Video connectivity is one of the HT-RC260's strong suits. Its quantity of six HDMI inputs is outstanding, especially considering its price is several hundred dollars less than other receivers with six HDMI inputs. Analog video is also nicely covered, and as mentioned before, analog video signals can be upconverted over the HDMI output. Using all of the input "labels," the HT-RC260 can switch among seven HD inputs.
|Optical inputs||2||Coaxial inputs||2|
|Stereo analog audio inputs||6||Multichannel analog inputs||No|
The Onkyo's audio connectivity is also extensive, with four total digital audio inputs. We were happy to also see a minijack input, which is a decent substitute for lacking out-of-the-box iPod connectivity. Like nearly all other midrange receivers, the HT-RC260 doesn't have analog multichannel inputs--if you need them, check out the competing Yamaha RX-V667.
|iPod connectivity||$80 dock||Satellite radio||Sirius|
|USB port||No||IR input/output||No|
|Other: HD Radio tuner with $150 adapter|
Though the HT-RC260 is strong in video and audio connectivity, it is less impressive when it comes to extra features. It's disappointing to buy $350 AV receiver in 2010 and still need to purchase an $80 dock to listen to an iPod. None of the other missing features are as significant, but it would have been nice to at least see one additional feature, whether it's a USB port or IR input/output functionality.
|Line level 2nd zone outputs||Yes||Powered 2nd zone outputs||Yes|
A few midrange receivers have dropped true multiroom functionality, but not the Onkyo. The HT-RC260 has second-zone functionality, using either line-level RCA audio outputs or powered, speaker-level outputs. It's a step up over the Sony STR-DN1010 and Marantz NR1601, which don't have traditional second-zone functionality. (The STR-DN1010 does support a second zone using Sony's proprietary S-Air products.)
The HT-RC260 features Audyssey's 2EQ automatic calibration system that confirms that all of your speakers' wiring polarity is correct, adjusts each speaker and the subwoofer's volume level and time delay/distance settings, and determines the speaker "sizes" and the speakers/subwoofer crossover settings. Audyssey 2EQ also applies equalization corrections to the speakers in an attempt to improve their sound.
The Audyssey 2EQ system uses a microphone to analyze the speakers' and subwoofer's sound from three listening positions in your room, so it's easier and less time-consuming to use than the Denon AVR-1911's Audyssey 2EQ system, which recommends taking measurements from six mic positions. Plugging the mic into the HT-RC260 automatically brings up the autosetup onscreen display. From there you initiate the Audyssey 2EQ program; it's a painless procedure and takes about 12 to 15 minutes to complete.
After the Audyssey 2EQ setup was over, we checked the results. Speaker-to-mic measured distances were accurate, but the sub measurement was off by 3 feet, which is about average for sub measurements. The subwoofer was also too loud, at least for our tastes. Audyssey correctly judged all of our speakers to be "small," and its sub-to-speaker crossover settings were in the ballpark: 50Hz for the main front speakers, 80Hz for the center channel speaker, and 100Hz for the surround speakers of our Aperion Intimus 4T Hybrid SD reference speaker system.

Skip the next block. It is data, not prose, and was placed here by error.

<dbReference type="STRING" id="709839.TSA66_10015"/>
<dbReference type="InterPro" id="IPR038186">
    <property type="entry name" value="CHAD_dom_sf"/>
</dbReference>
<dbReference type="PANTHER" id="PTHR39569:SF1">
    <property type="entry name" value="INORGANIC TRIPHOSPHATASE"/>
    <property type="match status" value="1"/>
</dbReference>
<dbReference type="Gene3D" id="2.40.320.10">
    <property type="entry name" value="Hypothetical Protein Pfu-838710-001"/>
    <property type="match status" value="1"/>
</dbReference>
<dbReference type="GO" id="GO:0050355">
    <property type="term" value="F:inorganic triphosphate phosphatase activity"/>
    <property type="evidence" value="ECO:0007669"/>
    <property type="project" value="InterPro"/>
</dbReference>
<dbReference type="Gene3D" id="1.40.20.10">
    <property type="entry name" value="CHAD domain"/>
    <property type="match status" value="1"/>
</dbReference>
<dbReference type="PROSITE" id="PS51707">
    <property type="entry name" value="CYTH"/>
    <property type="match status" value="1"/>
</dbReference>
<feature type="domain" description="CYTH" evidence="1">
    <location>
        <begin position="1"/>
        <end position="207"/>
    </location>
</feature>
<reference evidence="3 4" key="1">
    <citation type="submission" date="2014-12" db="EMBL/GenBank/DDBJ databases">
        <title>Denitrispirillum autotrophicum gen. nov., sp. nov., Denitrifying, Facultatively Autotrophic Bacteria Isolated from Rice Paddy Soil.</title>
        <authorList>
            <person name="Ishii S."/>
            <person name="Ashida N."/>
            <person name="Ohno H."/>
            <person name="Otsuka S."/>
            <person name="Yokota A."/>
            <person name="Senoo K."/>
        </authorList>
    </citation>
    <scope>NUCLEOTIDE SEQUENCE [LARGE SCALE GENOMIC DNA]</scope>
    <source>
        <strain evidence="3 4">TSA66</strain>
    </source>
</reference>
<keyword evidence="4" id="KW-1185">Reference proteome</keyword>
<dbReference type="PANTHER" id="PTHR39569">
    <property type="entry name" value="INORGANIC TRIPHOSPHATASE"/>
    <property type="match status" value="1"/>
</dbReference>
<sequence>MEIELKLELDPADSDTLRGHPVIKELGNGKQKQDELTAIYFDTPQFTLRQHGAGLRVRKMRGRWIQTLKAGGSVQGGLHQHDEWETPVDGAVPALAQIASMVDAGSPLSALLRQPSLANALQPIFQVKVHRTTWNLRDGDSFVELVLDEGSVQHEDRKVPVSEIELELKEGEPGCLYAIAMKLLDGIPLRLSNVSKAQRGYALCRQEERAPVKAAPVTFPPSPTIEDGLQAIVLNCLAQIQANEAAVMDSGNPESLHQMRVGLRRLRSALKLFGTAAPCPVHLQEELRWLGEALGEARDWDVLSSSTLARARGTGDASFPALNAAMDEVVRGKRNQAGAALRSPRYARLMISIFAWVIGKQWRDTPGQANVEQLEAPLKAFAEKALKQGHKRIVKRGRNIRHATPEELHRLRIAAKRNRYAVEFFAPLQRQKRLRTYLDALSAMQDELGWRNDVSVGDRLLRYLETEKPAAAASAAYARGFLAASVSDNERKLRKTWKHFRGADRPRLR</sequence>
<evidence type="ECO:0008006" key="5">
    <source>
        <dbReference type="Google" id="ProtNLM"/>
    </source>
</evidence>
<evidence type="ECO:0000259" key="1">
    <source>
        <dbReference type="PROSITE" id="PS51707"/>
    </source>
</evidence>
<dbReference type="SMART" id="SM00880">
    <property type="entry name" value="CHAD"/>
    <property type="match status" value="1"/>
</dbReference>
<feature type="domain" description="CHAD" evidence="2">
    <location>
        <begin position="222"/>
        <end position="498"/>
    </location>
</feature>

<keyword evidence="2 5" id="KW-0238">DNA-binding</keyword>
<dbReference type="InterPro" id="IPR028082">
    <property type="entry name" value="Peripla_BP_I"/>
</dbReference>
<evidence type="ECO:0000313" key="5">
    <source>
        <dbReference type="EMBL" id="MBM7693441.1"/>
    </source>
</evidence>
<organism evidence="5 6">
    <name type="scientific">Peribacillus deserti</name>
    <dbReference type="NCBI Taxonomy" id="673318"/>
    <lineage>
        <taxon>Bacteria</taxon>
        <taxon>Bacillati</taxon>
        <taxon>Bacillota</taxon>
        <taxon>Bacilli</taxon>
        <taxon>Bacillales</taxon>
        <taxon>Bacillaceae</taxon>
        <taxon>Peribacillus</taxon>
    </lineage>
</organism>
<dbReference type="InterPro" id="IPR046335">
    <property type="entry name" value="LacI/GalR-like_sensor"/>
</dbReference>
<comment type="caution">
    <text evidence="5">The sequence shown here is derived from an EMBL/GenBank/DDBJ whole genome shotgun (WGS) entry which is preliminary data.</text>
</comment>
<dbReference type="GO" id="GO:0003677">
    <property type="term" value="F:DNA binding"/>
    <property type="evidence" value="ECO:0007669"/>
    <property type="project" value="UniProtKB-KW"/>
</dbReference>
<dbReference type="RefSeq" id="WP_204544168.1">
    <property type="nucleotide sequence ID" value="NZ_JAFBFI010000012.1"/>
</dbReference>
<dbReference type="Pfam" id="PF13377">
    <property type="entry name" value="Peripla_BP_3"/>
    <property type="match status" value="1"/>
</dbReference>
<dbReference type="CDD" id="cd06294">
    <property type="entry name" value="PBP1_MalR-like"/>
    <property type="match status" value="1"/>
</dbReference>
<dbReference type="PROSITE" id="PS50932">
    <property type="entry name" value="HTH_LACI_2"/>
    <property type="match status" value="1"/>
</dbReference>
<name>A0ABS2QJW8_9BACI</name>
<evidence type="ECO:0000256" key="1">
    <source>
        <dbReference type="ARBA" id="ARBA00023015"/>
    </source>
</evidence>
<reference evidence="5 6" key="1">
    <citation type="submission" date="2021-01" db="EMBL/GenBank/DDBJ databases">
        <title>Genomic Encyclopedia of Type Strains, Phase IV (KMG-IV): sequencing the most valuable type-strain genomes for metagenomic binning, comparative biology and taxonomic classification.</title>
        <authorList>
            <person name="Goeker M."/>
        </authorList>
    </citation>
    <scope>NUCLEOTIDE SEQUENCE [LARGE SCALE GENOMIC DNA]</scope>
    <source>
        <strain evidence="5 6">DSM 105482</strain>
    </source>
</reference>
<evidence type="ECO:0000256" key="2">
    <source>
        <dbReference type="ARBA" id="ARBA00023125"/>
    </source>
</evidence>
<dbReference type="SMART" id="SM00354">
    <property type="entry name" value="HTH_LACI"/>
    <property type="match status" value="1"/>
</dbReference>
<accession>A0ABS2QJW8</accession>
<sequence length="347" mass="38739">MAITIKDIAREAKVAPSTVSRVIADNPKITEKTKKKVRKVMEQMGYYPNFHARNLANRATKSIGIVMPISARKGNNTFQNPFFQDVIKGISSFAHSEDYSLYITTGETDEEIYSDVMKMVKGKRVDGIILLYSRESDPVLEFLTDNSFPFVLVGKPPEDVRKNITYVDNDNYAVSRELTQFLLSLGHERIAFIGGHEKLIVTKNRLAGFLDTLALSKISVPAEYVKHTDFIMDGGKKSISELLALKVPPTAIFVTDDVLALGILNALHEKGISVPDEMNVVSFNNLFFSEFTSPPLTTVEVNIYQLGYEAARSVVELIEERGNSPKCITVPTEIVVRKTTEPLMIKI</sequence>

Audyssey's Dynamic EQ and Dynamic Volume processing are also provided to improve sound quality for quiet/late night listening, but we felt they thickened and muddied the HT-RC260's sound. Your results, as always, may vary.
We've had more confidence in Audyssey's abilities to improve the sound of the receivers we've tested this year, but the HT-RC260's sound was near the bottom of the pack. So much so that we tried listening with the 2EQ turned off, which sounded different, but not distinctly better or worse. In either case the receiver's sound was overly warm and lacking in detail.
Starting our HT-RC260 auditions with the White Stripes' "Under Blackpool Lights" concert DVD immediately demonstrated that the receiver's power reserves were up to snuff. The heavyweight tonal balance pushed Meg White's bass drum to the forefront, so much so that it sounded thick and bloated. Turning the subwoofer volume down 4dB helped smooth out the HT-RC260's sound balance, but even so we felt that the sub still stood out from the sound of the speakers. On the upside, Jack White's vocals and guitar were fine, and the receiver didn't object when we turned up the volume really loud.
We next compared the HT-RC260 with a Denon AVR-1911 receiver while watching the "Talladega Nights" Blu-ray. The two receivers sounded quite different; the Onkyo was warmer and less clear overall. Dialogue during the racing scenes was harder to follow on the Onkyo, and when the racing cars burn rubber and slam into the track's retaining walls, the Denon receiver definitely conveyed greater dynamic "impact." Even after we adjusted the HT-RC260's subwoofer volume, the bass was still soggy and muddy compared with the AVR-1911's higher-definition bass. The HT-RC260's front soundstage and surround speakers' sound didn't jell, so there was a gap between the front and surround speakers. The AVR-1911 created a more continuous, front-to-rear soundfield.
We moved on to some classical music SACDs, and the Onkyo's sound was pleasantly warm and rich, but the AVR-1911's clarity again trumped that of the HT-RC260. The Denon's soundstage depth and dimensionality were superior to the Onkyo's. We listened with and without the Audyssey's equalization turned on, and it didn't change our impressions of the HT-RC260's sound.
Listening in stereo to CDs told the same story: the HT-RC260's sound was lackluster.